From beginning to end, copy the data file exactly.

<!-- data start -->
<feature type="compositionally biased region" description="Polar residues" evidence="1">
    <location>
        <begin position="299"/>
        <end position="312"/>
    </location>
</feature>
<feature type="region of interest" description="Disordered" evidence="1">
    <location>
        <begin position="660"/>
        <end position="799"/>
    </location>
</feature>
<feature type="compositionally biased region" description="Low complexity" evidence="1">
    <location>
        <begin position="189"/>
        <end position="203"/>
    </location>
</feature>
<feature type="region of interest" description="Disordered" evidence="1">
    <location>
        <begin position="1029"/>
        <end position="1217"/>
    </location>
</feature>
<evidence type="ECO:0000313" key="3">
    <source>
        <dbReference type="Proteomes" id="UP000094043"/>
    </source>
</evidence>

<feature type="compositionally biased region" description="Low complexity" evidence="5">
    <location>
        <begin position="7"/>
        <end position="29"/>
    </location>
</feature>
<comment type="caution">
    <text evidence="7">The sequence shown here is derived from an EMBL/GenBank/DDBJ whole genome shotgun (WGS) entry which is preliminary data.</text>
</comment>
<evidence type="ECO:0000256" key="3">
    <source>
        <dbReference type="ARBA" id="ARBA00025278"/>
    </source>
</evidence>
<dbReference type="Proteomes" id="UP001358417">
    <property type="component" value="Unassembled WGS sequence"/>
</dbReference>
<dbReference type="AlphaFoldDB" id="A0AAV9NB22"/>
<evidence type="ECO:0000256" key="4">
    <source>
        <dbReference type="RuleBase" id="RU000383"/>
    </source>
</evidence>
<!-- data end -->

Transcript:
<feature type="compositionally biased region" description="Polar residues" evidence="1">
    <location>
        <begin position="299"/>
        <end position="312"/>
    </location>
</feature>
<feature type="region of interest" description="Disordered" evidence="1">
    <location>
        <begin position="660"/>
        <end position="799"/>
    </location>
</feature>
<feature type="compositionally biased region" description="Low complexity" evidence="1">
    <location>
        <begin position="189"/>
        <end position="203"/>
    </location>
</feature>
<feature type="region of interest" description="Disordered" evidence="1">
    <location>
        <begin position="1029"/>
        <end position="1217"/>
    </location>
</feature>
<evidence type="ECO:0000313" key="3">
    <source>
        <dbReference type="Proteomes" id="UP000094043"/>
    </source>
</evidence>

<feature type="compositionally biased region" description="Low complexity" evidence="5">
    <location>
        <begin position="7"/>
        <end position="29"/>
    </location>
</feature>
<comment type="caution">
    <text evidence="7">The sequence shown here is derived from an EMBL/GenBank/DDBJ whole genome shotgun (WGS) entry which is preliminary data.</text>
</comment>
<evidence type="ECO:0000256" key="3">
    <source>
        <dbReference type="ARBA" id="ARBA00025278"/>
    </source>
</evidence>
<dbReference type="Proteomes" id="UP001358417">
    <property type="component" value="Unassembled WGS sequence"/>
</dbReference>
<dbReference type="AlphaFoldDB" id="A0AAV9NB22"/>
<evidence type="ECO:0000256" key="4">
    <source>
        <dbReference type="RuleBase" id="RU000383"/>
    </source>
</evidence>